Fleet Street: 'Declaration of war could persuade Lewis Hamilton to quit Mercedes'
Hamilton claims Rosberg admitted post race that he deliberately failed to avoid crashing into him; Ricciardo now a realistic title contender
By Pete Gill
Last Updated: 27/08/14 6:14am
The fallout from the explosive Belgian GP has plunged Mercedes into a state of 'war’, and could persuade Lewis Hamilton to leave the team, according to Fleet Street.
Although Daniel Ricciardo won the race, the focus of attention on Sunday night was firmly trained on Mercedes following Lewis Hamilton’s bombshell revelation that Nico Rosberg admitted he had failed to avoid the crash ‘on purpose’.
In the words of The Times’ Rick Broadbent, the explosive claims leave Mercedes ‘in a state of disarray’ and F1 in possession of arguably the most acrimonious team-mate pairing since Alain Prost and Ayrton Senna.
‘Sport need rivalries and Formula One has got a timely new one,’ writes Broadbent. ‘The good news for the sport, then, is it has a duel that is fast becoming unmissable. The bad news is Mercedes’ intent to sanitise it with team orders. Ricciardo says he sees “only good things ahead”; others see trouble.'
They certainly do. According to The Sun’s Bent Hunt, ‘Hamilton and Rosberg are at outright war with each other - plunging their Mercedes team into meltdown’ and the seemingly-irrevocable breakdown in relations between the pair may cause Hamilton to leave the team in 15 months' time.
‘The 2008 world champion’s £17million-a-year contract with Mercedes expires at the end of next season and he has yet to agree new terms. However, he might now be reconsidering his options as Rosberg has already been confirmed for the next three years,' Hunt suggested.
For Jonathan McEvoy in The Daily Mail, Sunday’s collision was ‘an accident waiting to happen’ – but one accelerated by the breakdown in trust between Rosberg and Hamilton in Budapest last month.
‘There seems no doubt that Rosberg is willing to play dirty to win the world championship,’ McEvoy states. ‘In his defence, he believes Hamilton is too. Rosberg might even argue his deviousness is a direct response to Hamilton’s previous disregard for the imperatives of teamwork.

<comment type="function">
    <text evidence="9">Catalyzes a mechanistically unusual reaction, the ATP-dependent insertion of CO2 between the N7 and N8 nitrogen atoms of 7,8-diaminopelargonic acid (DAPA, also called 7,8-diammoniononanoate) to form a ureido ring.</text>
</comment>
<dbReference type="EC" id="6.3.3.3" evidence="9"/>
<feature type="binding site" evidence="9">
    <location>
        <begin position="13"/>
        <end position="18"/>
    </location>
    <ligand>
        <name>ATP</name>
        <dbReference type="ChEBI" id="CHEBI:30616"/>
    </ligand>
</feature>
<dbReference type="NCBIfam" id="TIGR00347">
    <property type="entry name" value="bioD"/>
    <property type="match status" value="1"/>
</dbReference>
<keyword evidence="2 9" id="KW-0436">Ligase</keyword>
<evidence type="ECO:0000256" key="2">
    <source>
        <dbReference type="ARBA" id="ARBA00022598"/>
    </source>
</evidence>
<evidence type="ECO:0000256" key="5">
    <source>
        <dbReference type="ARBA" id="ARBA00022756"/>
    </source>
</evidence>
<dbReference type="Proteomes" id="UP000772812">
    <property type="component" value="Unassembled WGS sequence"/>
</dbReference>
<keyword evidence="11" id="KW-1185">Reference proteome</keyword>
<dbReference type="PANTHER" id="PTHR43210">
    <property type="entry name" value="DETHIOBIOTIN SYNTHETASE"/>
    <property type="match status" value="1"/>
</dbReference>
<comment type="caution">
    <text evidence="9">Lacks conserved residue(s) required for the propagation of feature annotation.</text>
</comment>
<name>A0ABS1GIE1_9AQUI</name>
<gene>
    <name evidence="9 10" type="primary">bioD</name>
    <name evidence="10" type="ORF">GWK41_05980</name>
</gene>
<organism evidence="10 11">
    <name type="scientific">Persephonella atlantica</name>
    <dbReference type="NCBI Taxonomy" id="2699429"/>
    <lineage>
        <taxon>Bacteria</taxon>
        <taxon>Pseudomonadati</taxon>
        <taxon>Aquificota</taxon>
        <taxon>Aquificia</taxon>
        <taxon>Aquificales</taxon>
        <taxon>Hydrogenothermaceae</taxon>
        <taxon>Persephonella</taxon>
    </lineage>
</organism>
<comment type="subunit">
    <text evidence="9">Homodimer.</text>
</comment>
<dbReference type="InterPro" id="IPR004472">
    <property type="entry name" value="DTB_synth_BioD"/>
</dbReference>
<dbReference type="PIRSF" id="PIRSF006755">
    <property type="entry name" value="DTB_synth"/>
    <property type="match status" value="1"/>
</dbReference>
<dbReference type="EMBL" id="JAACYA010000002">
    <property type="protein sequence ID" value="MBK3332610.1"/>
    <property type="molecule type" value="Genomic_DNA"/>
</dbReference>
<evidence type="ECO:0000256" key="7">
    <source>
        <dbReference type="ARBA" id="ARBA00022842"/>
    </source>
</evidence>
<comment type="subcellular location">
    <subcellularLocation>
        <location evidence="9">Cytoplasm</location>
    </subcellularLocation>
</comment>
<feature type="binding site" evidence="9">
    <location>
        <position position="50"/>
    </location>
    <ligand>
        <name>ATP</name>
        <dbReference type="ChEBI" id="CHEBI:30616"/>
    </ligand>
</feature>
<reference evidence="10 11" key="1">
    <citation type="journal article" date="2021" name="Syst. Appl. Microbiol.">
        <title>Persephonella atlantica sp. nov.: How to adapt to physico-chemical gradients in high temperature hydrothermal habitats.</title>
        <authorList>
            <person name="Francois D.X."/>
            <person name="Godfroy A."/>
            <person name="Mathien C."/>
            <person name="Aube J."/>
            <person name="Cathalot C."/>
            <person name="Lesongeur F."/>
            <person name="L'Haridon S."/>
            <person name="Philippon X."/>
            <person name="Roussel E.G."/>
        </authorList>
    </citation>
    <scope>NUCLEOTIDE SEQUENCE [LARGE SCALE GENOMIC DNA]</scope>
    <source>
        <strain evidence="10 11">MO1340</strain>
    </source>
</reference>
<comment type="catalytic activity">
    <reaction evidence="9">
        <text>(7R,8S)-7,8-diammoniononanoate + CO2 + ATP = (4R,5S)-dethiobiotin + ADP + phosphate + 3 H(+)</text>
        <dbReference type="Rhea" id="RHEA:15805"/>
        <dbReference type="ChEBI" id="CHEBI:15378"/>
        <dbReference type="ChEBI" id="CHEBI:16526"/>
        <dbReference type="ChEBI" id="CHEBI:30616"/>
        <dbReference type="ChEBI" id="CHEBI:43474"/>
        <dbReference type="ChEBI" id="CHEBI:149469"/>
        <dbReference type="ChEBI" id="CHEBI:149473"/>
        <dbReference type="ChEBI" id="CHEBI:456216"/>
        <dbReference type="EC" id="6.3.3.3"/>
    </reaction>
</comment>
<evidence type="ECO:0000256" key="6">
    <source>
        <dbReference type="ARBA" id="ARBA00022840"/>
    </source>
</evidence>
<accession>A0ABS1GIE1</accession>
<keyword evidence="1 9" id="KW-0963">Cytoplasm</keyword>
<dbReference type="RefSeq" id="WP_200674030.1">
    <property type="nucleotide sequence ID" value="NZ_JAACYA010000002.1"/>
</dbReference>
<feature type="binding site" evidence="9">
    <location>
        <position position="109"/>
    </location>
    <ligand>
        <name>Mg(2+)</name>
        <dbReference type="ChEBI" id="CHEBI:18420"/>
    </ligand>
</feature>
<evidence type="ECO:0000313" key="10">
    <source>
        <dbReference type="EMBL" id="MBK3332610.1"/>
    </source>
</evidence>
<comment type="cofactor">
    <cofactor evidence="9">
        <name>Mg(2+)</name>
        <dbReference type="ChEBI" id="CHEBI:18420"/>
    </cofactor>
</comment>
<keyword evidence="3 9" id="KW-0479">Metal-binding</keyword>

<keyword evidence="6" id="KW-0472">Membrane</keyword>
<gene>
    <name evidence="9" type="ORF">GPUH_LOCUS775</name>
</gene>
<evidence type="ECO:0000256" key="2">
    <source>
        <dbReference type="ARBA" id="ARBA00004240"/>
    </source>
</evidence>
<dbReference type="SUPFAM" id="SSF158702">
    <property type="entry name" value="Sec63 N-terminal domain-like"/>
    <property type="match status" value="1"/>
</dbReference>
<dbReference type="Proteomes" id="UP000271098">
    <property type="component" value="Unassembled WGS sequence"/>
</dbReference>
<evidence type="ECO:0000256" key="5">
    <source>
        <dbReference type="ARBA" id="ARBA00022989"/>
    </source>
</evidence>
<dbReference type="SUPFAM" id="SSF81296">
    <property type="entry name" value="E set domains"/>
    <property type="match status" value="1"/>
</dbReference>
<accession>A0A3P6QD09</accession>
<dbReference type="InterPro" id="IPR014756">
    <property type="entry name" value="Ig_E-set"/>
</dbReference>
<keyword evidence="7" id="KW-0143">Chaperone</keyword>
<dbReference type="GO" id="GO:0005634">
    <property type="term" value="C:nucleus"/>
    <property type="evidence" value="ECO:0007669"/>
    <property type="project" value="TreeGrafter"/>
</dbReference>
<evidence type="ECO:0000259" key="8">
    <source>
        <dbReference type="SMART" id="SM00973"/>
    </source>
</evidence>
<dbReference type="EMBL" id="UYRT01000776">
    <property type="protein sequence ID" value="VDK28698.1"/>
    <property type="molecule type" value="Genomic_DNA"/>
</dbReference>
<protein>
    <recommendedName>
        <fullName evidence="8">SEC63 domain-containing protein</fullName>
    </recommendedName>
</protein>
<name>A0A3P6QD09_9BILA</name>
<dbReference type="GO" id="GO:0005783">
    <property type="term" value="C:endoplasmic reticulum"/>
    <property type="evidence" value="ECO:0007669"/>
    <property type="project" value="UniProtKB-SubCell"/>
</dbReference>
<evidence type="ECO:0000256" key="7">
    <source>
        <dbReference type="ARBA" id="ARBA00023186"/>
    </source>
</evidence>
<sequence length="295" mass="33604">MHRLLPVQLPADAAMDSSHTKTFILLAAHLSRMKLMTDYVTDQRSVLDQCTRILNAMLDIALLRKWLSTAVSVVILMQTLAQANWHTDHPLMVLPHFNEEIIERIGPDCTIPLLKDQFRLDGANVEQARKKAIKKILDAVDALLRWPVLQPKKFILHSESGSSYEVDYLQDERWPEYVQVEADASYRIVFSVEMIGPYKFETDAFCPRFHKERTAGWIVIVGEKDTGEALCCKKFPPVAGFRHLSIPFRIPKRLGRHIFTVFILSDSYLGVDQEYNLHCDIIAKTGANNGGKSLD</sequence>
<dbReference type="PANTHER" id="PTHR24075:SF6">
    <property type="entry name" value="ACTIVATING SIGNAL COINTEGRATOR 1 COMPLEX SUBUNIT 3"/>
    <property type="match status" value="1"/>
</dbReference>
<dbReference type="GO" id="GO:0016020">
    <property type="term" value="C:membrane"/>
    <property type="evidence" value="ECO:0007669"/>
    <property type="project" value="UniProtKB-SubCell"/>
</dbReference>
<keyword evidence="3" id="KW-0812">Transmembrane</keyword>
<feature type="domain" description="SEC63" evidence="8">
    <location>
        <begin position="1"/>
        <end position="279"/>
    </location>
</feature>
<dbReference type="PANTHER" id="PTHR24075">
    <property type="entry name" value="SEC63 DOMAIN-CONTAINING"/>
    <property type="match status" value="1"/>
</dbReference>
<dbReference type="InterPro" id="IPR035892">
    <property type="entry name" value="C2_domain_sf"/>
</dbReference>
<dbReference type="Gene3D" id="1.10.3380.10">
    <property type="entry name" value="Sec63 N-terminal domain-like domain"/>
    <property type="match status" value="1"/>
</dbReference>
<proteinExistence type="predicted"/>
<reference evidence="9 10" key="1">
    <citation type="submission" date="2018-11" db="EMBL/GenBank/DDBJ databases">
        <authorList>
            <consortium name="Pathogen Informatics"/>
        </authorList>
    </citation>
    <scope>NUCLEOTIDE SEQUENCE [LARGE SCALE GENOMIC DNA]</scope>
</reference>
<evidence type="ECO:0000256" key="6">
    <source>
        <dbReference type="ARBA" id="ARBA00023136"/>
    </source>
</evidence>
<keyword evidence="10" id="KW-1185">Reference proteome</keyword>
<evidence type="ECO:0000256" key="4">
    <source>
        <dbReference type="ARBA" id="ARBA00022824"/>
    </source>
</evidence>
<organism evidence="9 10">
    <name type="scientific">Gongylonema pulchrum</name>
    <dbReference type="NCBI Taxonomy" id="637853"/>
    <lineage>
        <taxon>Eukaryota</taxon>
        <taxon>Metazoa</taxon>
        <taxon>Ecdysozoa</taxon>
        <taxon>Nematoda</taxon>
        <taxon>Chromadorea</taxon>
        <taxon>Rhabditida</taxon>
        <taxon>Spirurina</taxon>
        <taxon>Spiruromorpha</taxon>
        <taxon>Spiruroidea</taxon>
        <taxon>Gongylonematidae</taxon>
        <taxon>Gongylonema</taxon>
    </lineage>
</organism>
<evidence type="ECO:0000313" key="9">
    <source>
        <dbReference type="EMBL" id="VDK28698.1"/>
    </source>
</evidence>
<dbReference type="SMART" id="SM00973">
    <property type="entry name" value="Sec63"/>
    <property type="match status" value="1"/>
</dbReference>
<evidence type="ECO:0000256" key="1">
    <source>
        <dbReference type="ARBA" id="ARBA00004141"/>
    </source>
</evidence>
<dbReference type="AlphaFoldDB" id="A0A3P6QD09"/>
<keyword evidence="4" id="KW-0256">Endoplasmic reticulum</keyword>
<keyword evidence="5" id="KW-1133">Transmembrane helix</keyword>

‘With weak and inexperienced management, the likelihood of a self-destructive crash was greater.’
Like so many of his colleagues, an unimpressed David Tremayne pulls no punches in his dissection of the race.
‘Rosberg cost Mercedes in the Belgian GP when he collided with Lewis Hamilton on the second lap while challenging for the lead,’ Tremayne writes in The Independent. ‘As the German controversially refused to surrender a corner that was clearly still Hamilton’s...the resulted failure ruined Hamilton’s race, compromised Rosberg’s own because of damage to his front wing.’
Tremayne also described the decision of the stewards not to investigate the Rosberg-Hamilton collision as ‘curious’.
Meanwhile, in The Daily Telegraph, Daniel Johnson ponders whether the ‘meltdown’ at Mercedes could result in an utterly unexpected title winner as Daniel Ricciardo closes in on Rosberg and Hamilton in the standings:
'The deficit stands at 64 points, but with double points at the final race and a number of the remaining seven circuits ideally circuited to the Red Bull car, the young Australian is very much in the hunt. The Mercedes duel is playing perfectly into his hands.
'For Hamilton, 29 points is the largest the deficit has been all year, but it is not an unbridgeable one. Immediately after the race he mused that it “might not be his year”.
'If he does win the championship in Abu Dhabi, he will have done it the hard way and in the midst of one of the most bitter rivalries seen in the sport for decades.'
This week's Midweek Report will first be shown at 8.30pm on Wednesday on Sky Sports F1 with Reuters' Alan Baldwin and Alex Brundle joining Anna Woolhouse in the studio to dissect the Spa fallout